My heart, which has been broken both literally and metaphorically, how I send you love and healing. How well you are doing, and how grateful I am for each blessed beat. Thank you.

It is OK to feel fed I up. Though whether it is completely wise to express it quite so publically is another matter. But I maintain that this blog is about my musings, a desire to make sense of it all, and in many ways to reach out so that I am not alone on this journey, and maybe, I hope, neither are you. I look all around me to find inspiration: in nature, in books, TV, Film, other people, art, and one thing that always lifts me is you. If, by sharing a fragment of my story it helps just one person, it can completely transform my darkest mood. I see value and purpose and meaning all around. Although private by nature, I set myself the challenge of writing the blog to open myself to taking risks and living life a little differently than I previously had done. It is an unexpectedly cathartic process. But if there is one thing that it has taught me above all else is that we are not alone, and together we lift each other up.

Meanwhile, I do not accept this is my “new normal”. I look forward to better days, and looking Jez in the eye and seeing my husband, and seeing him looking back at his wife.

77 Comments Add yours

  1. Anthony Gibson says:

    Hi Leah, sending you love and light xx.

    I recall the time I became ‘cared for’ whilst battling off stage 4 lymphoma and I loathed it. Wanting to leave the house….but not alone…”what happens if you trip up?”, going to the shops……but not without a face mask…..”what happens if you catch something?” wanting to go for a long walk…..but not too far….”what happens if you need the loo?…you know you usually do”. Fed up about just wanting to feel normal again.

    The independence we once had is gradually siphoned away by some invisible beast and leaves us feeling a bit like a child too young to decide for ourselves. But, when the better days came along, I grabbed my bag, headed on out and went wherever I wanted. Sod the face mask and the crowds I said. I’m getting some fresh air! I’ve never tripped up since I drank too much Cider when I was 16 so there’s no need to worry. And if I need the loo, I can run, quite fast when I need to……and with my legs crossed.

    Please don’t let these frustrations stop you from being you, enjoying your days and living your life. It’s too precious.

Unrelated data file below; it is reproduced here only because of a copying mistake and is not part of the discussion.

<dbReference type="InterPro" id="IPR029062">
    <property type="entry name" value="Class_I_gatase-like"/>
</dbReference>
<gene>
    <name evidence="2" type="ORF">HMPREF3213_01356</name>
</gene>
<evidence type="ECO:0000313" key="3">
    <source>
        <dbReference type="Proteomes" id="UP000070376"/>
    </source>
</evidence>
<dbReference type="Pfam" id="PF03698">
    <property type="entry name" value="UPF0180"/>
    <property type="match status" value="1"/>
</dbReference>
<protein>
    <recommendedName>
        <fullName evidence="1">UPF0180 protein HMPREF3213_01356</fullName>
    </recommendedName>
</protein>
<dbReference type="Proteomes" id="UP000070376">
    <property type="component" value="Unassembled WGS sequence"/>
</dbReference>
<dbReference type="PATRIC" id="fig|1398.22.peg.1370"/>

Keep being you, Leah. You’re amazing. x


    1. I hear you, thank you and good good luck to you x


  2. Sue Vincent says:

    Both my partner and my son could have written this… the lack of control over the most basic areas of your life gets to you as much as the cause of the problem. My partner bottled all this up for a long time, largely out of concern for me and because of that dratted stiff-upper-lip thing. It was only when he finally let it all out and we both understood where he was coming from that we did get normality back in our relationship. And that made all the difference… to both of us. x


    1. We are what we are, and sometimes that needs to change for everyone’s sake. Glad you got there xx


  3. Susie says:

    It was wonderful to hear from you again. I am sorry there has been so much of the tough and trying- it reminded me of the frustrations and feelings I had when a month bed-ridden from a cold virus “healthy people don’t notice or are sick 1-2 days at most “ and in and out ER. Mood is indeed a real and palpable thing then, challenging us with its honesty and pleas. Thank you again for sharing and may your circumstances or even just your mood slip into the sublime and joyful as often as possible. As an actress you are getting a masterclass and opportunity at living the variety of life- not sure if that is a comfort or feels glib, but I will use that myself!


  4. Maria Szczypinska says:

    OHHH my love your eloquent honesty re it is as it is ,is a confirmation that however beautiful life may be it is fleeting and in the final analysis is a learning curve for what purpose I am sad to say I don,t know …my belief is that life sucks and we endeavour to rise above it and dearest Leah my heart salutes you and prays that you will realize lots of energy to go forward and continue your journey with determination and love and peace ….tons of love and good energy sweetheart ..you inspire me XXXXXXXXXXXXXXX


  5. Val says:

    Hi Ali. Keeping you in my thoughts. The girls keep me up to date. Stay strong but I know it’s not easy. Lots of love. Xxxx
    PS I also read “All the light ….” loved it and bought it for Holly


    1. Bless you val thank you xxx


  6. Jenny Lewton says:

    Just wanted to say you’re an inspiration.its amazing what words can do. I can tell you’re strong like my Mum.when I think of my Mum,I think of happiness,realist and a fighter,strong mind,and she was my inspiration. Those simple things of walking and breathing. I think about you on your journey and I wish you well xxxx


  7. Rosemary Freeman says: